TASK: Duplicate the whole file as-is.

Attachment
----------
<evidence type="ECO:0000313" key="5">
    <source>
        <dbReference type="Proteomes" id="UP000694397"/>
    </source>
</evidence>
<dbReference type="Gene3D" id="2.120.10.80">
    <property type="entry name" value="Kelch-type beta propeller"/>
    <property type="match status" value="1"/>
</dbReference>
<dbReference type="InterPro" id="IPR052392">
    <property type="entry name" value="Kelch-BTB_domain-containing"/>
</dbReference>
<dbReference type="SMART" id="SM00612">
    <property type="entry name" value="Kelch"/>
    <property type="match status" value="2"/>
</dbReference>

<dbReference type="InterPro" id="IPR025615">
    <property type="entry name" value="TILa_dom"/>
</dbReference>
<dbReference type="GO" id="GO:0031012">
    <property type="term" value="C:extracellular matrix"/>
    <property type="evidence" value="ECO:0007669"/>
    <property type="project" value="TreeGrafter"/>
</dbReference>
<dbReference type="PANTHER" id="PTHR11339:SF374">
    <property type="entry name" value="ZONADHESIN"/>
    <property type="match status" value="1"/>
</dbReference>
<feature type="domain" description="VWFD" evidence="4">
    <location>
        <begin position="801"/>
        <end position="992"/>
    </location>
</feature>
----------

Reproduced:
<evidence type="ECO:0000313" key="5">
    <source>
        <dbReference type="Proteomes" id="UP000694397"/>
    </source>
</evidence>
<dbReference type="Gene3D" id="2.120.10.80">
    <property type="entry name" value="Kelch-type beta propeller"/>
    <property type="match status" value="1"/>
</dbReference>
<dbReference type="InterPro" id="IPR052392">
    <property type="entry name" value="Kelch-BTB_domain-containing"/>
</dbReference>
<dbReference type="SMART" id="SM00612">
    <property type="entry name" value="Kelch"/>
    <property type="match status" value="2"/>
</dbReference>

<dbReference type="InterPro" id="IPR025615">
    <property type="entry name" value="TILa_dom"/>
</dbReference>
<dbReference type="GO" id="GO:0031012">
    <property type="term" value="C:extracellular matrix"/>
    <property type="evidence" value="ECO:0007669"/>
    <property type="project" value="TreeGrafter"/>
</dbReference>
<dbReference type="PANTHER" id="PTHR11339:SF374">
    <property type="entry name" value="ZONADHESIN"/>
    <property type="match status" value="1"/>
</dbReference>
<feature type="domain" description="VWFD" evidence="4">
    <location>
        <begin position="801"/>
        <end position="992"/>
    </location>
</feature>